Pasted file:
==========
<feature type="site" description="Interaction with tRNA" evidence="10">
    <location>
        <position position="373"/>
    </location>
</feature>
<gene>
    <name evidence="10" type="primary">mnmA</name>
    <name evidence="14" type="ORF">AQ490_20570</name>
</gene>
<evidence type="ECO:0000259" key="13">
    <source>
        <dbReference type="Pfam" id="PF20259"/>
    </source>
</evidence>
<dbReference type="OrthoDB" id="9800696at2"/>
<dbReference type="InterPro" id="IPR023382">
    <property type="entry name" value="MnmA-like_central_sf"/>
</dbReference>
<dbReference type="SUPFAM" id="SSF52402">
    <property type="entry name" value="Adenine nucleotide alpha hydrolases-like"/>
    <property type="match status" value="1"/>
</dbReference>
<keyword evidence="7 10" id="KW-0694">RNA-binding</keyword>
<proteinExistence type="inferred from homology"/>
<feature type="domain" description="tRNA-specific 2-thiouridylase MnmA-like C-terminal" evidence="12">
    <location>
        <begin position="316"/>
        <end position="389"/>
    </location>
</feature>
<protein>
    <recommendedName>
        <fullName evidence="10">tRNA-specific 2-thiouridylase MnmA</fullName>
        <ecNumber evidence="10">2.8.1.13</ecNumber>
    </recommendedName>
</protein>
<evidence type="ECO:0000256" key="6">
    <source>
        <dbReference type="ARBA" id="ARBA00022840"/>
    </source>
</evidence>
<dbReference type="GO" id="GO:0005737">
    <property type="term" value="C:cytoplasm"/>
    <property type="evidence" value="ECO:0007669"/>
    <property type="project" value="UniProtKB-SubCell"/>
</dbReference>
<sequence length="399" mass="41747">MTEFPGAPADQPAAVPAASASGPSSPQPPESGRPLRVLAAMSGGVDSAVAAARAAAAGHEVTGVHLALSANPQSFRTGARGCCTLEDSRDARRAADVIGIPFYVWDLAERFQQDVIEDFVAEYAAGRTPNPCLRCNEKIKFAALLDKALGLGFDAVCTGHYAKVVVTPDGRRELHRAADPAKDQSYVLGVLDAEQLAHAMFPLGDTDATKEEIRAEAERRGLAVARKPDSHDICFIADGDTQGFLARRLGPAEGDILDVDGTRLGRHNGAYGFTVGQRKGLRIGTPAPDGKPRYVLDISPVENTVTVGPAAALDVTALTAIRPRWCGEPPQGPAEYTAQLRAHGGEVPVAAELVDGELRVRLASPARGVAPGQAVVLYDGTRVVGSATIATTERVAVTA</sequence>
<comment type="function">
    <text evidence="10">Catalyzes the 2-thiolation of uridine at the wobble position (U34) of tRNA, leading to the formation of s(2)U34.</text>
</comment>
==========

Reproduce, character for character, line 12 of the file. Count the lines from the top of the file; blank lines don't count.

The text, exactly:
        <dbReference type="Pfam" id="PF20259"/>